The gathering in Uganda was very rewarding despite the limitation of language. With Katherine and Lorenzo’s translation, we could participate in the activities and share the work of DESMI. This gathering was enriching; I met women and men who have passionately defended Mother Earth, both personally and within their organizations. It seemed like we all value learning from indigenous and rural communities. We all recognized the vitality of ancestral knowledge of indigenous peoples, and we are fighting to preserve it.

Setting the intention with opening mística

This moment was very important to initiate each day to set the tone, create an intentional environment and prepare for the gathering. We learned about ceremonies and rituals from different countries and it was a moment to reaffirm our struggles and commitments.

Sharing regional experiences

We created posters to share more deeply about our organizations and movements. For me, it was important to learn the work of other groups, the challenges they face in their own countries, such as the struggle to stop GMO maize in Mexico, GMO bananas in Uganda, etc. Each organization has its own methodology; some approaches are similar. In the end, we’re all striving for agroecology to become a way of life in the communities we work with. We were also able to share what has worked for us and the lessons we have learned.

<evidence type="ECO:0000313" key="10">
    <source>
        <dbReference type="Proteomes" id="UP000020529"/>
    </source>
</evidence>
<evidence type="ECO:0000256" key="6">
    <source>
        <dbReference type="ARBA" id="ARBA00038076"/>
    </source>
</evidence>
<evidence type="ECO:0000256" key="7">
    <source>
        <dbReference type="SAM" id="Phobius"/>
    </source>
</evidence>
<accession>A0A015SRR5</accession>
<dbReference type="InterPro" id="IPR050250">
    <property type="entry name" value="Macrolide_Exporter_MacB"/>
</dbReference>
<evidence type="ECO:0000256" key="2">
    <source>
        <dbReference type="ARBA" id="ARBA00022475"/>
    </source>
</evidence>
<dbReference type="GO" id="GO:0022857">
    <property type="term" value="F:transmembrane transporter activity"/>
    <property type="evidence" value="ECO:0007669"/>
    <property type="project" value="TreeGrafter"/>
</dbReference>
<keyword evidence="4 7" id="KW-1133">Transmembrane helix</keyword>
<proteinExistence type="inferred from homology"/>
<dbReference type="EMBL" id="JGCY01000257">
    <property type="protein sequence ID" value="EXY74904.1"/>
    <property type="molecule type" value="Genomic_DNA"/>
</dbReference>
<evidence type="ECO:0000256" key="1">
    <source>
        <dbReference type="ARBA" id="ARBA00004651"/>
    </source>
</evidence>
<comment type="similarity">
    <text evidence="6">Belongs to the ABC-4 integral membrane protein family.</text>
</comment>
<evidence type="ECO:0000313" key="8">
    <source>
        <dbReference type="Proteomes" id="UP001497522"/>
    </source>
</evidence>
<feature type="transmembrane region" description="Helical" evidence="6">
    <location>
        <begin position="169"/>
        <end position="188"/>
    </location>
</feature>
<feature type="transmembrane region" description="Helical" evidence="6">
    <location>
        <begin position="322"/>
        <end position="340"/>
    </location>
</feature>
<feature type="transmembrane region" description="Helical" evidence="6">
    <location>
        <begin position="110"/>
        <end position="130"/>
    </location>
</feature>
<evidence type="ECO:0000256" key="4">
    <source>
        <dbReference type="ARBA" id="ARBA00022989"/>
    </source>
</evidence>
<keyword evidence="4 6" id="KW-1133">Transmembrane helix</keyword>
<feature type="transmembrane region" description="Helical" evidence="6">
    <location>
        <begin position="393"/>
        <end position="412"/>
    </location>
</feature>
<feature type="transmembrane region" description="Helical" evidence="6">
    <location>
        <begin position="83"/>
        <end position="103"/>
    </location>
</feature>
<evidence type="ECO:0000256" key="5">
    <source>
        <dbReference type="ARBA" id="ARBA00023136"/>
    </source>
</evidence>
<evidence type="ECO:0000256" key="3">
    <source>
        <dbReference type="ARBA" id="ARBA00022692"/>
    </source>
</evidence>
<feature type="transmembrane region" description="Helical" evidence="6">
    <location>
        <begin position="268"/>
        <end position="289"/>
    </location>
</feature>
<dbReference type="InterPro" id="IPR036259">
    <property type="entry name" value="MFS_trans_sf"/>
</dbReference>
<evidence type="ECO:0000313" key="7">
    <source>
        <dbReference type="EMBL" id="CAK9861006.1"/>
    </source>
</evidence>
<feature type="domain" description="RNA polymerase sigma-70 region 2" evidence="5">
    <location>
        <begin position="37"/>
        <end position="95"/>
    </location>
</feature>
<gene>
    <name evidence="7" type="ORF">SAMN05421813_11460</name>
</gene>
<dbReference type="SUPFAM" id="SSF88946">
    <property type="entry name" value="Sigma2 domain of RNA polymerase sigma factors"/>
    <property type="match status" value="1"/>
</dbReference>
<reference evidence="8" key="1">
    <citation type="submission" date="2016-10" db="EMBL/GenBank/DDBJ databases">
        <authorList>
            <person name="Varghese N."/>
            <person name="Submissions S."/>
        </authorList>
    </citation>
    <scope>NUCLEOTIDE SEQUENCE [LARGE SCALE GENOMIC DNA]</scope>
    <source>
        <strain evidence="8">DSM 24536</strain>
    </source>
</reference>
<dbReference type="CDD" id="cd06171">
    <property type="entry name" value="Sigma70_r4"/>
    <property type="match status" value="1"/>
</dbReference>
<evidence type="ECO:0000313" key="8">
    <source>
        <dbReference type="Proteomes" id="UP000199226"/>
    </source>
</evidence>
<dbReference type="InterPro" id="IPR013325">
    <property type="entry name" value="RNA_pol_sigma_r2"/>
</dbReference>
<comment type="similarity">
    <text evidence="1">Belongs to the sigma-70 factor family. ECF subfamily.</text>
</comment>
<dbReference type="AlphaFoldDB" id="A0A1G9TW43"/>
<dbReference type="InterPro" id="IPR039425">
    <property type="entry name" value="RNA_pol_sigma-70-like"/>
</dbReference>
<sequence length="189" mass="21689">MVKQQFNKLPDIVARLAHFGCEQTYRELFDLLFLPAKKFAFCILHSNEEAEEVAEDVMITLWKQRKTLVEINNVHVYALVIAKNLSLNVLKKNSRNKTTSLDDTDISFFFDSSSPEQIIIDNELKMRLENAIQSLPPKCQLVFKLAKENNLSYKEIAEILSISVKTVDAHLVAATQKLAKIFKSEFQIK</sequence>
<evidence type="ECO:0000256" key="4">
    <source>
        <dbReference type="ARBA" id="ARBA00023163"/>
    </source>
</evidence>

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Photo: Rucha Chitnis

Dialoguing and Listening

We recognized that agroecology is a path that we’re constantly walking on, a path that encourages possibilities (big or small) to achieve food sovereignty, including the right to be a small peasant farmer. Agroecology is also a solution to cool the planet, and hold large multinational companies accountable for their role in accelerating climate change. I learned about organizations that are marketing agroecological foods and have strengthened a solidarity economy with indigenous people.

Visits to farms of local communities

This site visit was a good experience; it allowed us to witness their work and learn about the culture of African communities. This experience reaffirmed what small farmers can achieve with their own knowledge, by adding new techniques, such as biodigesters, water harvesting, integration of various crops, women’s leadership and harnessing community wisdom. It was great to see the joy and willingness of peasant farmers to share how they cultivate crops. It was interesting to learn how communities make their clothes traditionally with the bark of a tree, and grow coffee. I found the people from Africa very noble.

Building strategies, linking struggles to defend Mother Earth

I think we made good progress in clarifying that we’re all working towards the same goal. We agreed on the need to expand agroecology globally, including in the United States. We also dialogued on how we can defend the seeds of farmers so that they remain in their ownership, and are protected from threats by Monsanto and other big transnational seed corporations.